How Interxion is serving the City of London from behind the curry houses...
London's Brick Lane is known for playing host to numerous curry houses, bars and fabric merchants - but it has its very own IT facility too.
Datacentre and managed services provider Interxion has recently expanded its facility in the heart of Brick Lane, boosting the datacentre by 525 square metres to a total footprint of 5,155 square metres.
Customers using the Brick Lane facility include digital media and gaming businesses, as well as financial trading and investment firms. The datacentre's proximity to the City means it can provide low-latency connectivity for investment banks that require split-second processing of trades.
Shown above are the fan coils that help cool the datacentre - the skyscrapers of the City of London can be seen in the background.
Being in such a central location, security is a key concern for the Brick Lane datacentre. In order to access the datacentre once inside the building, employees and clients must pass through a mantrap entrance with two interlocking doors. Biometric data - in the form of fingerprints or iris scans - is required to pass through both doors.
If an individual's biometric data fails to match that which the security system has on file, they are detained inside the mantrap between the two sets of doors.
This is the cool aisle of the Interxion datacentre, seen from above, with the grey power cables and yellow overhead cable trays containing Ethernet and fibre-optic cabling both visible.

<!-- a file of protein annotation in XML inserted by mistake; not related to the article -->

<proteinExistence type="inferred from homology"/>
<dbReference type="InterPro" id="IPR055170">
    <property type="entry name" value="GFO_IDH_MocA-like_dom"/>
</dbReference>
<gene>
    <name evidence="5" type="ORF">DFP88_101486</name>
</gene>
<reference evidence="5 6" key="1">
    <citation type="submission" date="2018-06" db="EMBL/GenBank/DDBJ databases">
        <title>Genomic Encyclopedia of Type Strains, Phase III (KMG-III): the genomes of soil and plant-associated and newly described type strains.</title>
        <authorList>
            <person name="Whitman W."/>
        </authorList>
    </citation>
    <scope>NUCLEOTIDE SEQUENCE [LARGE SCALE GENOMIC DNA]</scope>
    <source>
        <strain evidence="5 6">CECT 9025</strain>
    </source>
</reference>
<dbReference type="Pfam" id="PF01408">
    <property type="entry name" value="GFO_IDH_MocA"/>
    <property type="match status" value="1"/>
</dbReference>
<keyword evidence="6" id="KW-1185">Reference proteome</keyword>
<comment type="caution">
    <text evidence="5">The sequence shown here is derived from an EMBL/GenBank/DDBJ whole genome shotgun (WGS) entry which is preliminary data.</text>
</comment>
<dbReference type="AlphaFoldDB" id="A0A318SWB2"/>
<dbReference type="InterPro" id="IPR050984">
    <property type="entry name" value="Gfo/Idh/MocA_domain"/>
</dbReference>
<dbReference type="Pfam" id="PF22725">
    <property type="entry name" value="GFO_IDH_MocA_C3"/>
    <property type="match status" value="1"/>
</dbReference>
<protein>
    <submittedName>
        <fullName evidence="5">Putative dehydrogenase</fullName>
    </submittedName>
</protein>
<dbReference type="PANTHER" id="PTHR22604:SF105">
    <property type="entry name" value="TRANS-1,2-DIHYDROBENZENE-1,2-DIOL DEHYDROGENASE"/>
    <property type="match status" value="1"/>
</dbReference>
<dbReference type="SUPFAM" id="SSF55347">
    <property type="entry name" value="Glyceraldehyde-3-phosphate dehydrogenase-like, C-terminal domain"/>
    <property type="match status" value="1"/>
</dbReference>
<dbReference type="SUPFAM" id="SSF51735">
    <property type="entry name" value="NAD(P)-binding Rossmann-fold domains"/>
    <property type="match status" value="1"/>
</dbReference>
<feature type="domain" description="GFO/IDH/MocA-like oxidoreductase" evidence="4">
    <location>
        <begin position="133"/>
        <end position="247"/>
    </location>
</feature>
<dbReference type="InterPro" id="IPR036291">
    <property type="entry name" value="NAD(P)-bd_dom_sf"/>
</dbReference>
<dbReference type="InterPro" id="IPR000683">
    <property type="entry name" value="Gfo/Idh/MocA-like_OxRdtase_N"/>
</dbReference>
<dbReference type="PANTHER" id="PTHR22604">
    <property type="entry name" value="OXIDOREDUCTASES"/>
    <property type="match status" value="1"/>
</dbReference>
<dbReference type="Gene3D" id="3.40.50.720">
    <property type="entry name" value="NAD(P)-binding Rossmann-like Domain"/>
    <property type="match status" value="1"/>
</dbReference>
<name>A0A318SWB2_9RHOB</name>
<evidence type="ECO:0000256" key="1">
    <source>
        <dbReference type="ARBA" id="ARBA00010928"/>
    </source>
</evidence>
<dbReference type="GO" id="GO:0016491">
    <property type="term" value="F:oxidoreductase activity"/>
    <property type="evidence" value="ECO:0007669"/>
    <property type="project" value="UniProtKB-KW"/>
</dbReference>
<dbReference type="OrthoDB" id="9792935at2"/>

The cold aisle holds 28 server cabinets and is cooled by air conditioning which passes through the high-density server racks.
Shown above are just a few of the many red patch cables needed to connect the servers to the datacentre's network.
The datacentre's cooling system uses the pumps on the left to move the water around the system, with the pipes on the right bringing in cool water and taking away water warmed as it flows around the facility.
The cooling system uses heat exchange units located on the roof of the datacentre which are protected from lightning by the metal rods above.
The datacentre uses the outside air temperature to keep the temperature of the water down, a process known as free cooling. The chiller units are on the roof of the facility from where the City is clearly visible.
The power for the datacentre is distributed from the transformer system - above - which has two separate electricity feeds in case one fails, represented by the orange and blue front panels.
The system distributes the power via busbars above the transformer which are also designed to minimise energy loss through heat.